In the first phase the partnerships use the bidding to determine which player will be the declarer and how many tricks he or she must win with the chosen trump suit (or without trumps if desired).

The second phase sees both sides attempting to win as many tricks as possible.
Once you have learnt to play the world will become your oyster. Aside from playing social bridge with friends you might join a bridge club. That could lead to you participating in tournaments, both at home and around the world.


Having shuffled the pack the cards are dealt clockwise, one at a time until each player has 13 cards, after which the bidding phase begins.

Each bid must state a number from one to seven, which is the number of tricks in addition to six that the bidder agrees to try and win. Each bid must specify the suit (spades, hearts, diamonds or clubs) that will be trumps (or notrump if the bidder wishes to play without a trump suit).
If a player does not wish to bid he may Pass.

For example, a bid of 1♣ is a statement to win seven tricks (six plus one) with clubs as trumps. A bid of 4♠ is a statement to win 10 tricks (six plus four) with spades as trumps suit. A bid of 3NT is a statement to win nine tricks (six plus three) without a trump suit.

Each successive bid around the table must name a higher number than the preceding bid, or name an equal number in a higher ranking suit (or notrump). For bidding purposes notrump is the highest rank, followed by spadesheartsdiamonds and clubs. There are 35 possible bids, from 1♣ (lowest) through 7NT (highest). No bid can exceed seven since a bid of eight would be a statement to win 14 tricks — clearly impossible with only 13 tricks in play.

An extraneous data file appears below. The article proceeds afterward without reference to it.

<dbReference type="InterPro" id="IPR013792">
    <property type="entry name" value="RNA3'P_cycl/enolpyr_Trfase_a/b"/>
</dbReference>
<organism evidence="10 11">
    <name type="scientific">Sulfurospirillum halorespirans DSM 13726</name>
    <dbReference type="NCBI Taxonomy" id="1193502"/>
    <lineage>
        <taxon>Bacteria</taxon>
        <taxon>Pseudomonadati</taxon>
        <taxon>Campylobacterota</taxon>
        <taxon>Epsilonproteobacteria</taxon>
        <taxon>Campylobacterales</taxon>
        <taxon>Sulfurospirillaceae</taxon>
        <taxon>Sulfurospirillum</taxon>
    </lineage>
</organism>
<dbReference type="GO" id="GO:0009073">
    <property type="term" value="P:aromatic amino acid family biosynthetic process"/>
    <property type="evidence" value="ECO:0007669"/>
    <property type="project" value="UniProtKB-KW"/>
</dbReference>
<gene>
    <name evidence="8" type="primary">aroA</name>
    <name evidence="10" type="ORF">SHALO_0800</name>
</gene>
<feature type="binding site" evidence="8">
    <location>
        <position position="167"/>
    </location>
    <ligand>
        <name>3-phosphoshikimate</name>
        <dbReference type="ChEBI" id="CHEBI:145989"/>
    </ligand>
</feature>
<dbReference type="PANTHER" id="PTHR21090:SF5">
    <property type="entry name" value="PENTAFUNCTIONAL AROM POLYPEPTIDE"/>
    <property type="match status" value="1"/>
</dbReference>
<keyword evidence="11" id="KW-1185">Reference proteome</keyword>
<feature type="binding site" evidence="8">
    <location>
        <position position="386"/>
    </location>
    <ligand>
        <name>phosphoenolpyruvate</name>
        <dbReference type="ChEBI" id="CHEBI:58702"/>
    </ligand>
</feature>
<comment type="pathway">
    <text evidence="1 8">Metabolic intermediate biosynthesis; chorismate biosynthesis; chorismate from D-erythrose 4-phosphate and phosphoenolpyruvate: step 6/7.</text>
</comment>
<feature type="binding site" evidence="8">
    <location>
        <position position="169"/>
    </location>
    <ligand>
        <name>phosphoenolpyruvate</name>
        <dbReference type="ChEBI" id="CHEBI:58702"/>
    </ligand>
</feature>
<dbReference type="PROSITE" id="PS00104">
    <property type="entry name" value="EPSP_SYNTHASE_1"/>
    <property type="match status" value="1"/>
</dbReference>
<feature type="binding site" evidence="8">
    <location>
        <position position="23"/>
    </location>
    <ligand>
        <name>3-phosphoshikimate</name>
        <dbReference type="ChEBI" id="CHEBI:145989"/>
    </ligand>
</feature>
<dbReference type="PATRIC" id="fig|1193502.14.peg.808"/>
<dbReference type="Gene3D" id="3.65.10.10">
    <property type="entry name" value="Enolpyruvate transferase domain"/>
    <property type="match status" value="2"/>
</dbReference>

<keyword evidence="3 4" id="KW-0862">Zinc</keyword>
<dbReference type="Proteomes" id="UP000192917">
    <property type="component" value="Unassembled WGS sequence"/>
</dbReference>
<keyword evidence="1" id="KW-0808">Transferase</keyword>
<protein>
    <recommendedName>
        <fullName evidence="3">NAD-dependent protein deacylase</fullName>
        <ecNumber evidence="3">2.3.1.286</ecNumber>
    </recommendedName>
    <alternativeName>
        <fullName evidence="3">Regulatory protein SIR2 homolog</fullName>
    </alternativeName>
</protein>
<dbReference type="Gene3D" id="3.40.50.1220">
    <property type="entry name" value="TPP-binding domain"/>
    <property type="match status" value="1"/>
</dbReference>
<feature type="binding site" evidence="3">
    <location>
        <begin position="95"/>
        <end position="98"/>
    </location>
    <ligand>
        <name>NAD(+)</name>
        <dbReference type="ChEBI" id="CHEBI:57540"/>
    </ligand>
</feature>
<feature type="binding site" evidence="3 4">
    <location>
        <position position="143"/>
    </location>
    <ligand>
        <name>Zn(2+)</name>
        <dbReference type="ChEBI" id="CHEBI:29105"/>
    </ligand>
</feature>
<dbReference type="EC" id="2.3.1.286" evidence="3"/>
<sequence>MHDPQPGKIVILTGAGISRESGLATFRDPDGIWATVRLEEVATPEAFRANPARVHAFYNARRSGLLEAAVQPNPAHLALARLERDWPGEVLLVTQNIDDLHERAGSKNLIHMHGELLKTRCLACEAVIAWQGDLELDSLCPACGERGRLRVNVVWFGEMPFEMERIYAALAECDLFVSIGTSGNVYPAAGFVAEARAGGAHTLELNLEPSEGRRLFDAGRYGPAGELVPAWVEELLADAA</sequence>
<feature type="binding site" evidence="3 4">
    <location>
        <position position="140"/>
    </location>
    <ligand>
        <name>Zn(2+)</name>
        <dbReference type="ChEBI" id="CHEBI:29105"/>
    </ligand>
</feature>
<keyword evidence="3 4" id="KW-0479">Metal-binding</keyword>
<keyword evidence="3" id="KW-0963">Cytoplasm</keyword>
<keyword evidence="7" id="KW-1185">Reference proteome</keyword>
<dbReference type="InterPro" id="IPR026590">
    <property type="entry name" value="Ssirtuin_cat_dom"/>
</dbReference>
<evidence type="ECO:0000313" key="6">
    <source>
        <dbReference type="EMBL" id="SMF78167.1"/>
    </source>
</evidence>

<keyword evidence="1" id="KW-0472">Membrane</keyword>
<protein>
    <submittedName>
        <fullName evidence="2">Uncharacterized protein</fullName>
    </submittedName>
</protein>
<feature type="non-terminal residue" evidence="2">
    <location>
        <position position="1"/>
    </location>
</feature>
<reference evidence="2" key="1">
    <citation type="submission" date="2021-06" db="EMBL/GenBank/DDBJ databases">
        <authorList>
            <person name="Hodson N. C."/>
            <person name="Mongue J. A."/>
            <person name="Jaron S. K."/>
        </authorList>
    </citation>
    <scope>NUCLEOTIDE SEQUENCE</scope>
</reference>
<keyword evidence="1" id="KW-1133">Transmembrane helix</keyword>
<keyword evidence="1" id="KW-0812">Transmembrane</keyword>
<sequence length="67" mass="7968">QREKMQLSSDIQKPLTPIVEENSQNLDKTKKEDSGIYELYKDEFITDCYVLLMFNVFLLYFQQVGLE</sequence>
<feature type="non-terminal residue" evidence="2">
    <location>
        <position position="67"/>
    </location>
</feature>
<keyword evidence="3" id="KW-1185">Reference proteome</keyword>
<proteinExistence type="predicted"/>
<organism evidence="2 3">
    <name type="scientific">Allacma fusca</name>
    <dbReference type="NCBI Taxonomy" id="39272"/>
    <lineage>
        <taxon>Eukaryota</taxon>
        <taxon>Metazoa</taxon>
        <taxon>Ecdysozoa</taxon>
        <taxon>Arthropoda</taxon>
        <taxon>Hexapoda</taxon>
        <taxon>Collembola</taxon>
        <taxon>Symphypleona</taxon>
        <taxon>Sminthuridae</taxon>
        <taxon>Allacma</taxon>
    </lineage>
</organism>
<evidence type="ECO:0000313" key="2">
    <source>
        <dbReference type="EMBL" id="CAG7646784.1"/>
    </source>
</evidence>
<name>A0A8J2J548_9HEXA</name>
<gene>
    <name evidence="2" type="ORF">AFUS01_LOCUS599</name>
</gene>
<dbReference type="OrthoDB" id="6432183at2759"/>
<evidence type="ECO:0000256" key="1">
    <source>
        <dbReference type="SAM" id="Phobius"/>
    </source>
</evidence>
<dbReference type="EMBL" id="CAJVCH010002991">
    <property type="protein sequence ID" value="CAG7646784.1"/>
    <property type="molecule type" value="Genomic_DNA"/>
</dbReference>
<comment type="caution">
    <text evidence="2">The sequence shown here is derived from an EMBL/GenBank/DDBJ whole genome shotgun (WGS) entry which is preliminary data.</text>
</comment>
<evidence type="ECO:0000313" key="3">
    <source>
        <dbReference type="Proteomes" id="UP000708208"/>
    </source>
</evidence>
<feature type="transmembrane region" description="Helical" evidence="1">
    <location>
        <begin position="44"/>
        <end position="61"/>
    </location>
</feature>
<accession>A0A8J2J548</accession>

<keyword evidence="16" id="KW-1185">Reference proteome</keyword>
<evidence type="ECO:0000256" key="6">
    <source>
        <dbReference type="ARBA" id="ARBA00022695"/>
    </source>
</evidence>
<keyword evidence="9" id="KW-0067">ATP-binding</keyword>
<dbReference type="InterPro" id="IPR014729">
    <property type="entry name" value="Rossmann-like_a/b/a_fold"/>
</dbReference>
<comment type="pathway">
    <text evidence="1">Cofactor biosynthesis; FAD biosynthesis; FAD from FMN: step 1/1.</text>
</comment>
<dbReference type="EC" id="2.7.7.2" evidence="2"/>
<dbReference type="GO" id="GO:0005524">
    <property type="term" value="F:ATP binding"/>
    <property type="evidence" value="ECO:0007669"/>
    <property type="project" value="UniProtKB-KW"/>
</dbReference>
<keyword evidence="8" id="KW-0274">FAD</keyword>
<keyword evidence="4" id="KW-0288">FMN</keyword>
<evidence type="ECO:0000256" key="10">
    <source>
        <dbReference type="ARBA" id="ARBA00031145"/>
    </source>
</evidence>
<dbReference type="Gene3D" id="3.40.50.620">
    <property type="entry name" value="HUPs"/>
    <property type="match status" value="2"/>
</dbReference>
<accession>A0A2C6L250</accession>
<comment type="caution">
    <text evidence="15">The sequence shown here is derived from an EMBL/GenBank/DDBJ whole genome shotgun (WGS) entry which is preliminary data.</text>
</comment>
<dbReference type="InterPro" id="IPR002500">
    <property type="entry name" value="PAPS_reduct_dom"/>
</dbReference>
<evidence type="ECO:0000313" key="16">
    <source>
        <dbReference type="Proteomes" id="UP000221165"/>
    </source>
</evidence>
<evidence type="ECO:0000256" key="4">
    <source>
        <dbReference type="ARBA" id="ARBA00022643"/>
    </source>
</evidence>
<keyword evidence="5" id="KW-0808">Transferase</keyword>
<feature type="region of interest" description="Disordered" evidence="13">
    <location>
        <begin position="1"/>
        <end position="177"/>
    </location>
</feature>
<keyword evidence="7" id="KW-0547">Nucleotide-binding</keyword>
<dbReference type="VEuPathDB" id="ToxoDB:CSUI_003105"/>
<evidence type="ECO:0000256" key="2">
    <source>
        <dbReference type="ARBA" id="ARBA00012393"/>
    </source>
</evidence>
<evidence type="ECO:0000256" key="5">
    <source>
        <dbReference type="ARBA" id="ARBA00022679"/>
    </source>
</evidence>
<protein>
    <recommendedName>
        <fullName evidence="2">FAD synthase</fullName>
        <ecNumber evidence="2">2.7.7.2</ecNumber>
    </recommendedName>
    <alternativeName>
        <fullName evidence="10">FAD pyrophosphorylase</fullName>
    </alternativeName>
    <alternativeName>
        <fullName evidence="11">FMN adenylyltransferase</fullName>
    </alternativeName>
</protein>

Bridge and Health

It is believed that Bridge can enhance team spirit, socialization, the development of mental abilities and helps the brain to stay young and healthy.

Dr. Christopher Shaw researched the impact that learning to play Bridge would have on elementary students. The researcher from Carlinville (Illinois) found out that kids who learn to play Bridge have an astounding increase in their test scores compared with their non-playing classmates. The game helped students in all five subject areas of the Iowa Test of Basic Skills. During game, players analyze the available information and make a plan for success based on their first understanding of the situation. The ability to adapt and adjust the plan when additional information becomes available leads to success in the game. Thus, Bridge dramatically helps the development of inferential thinking, which leads to better performances in all subject areas, not just math and science.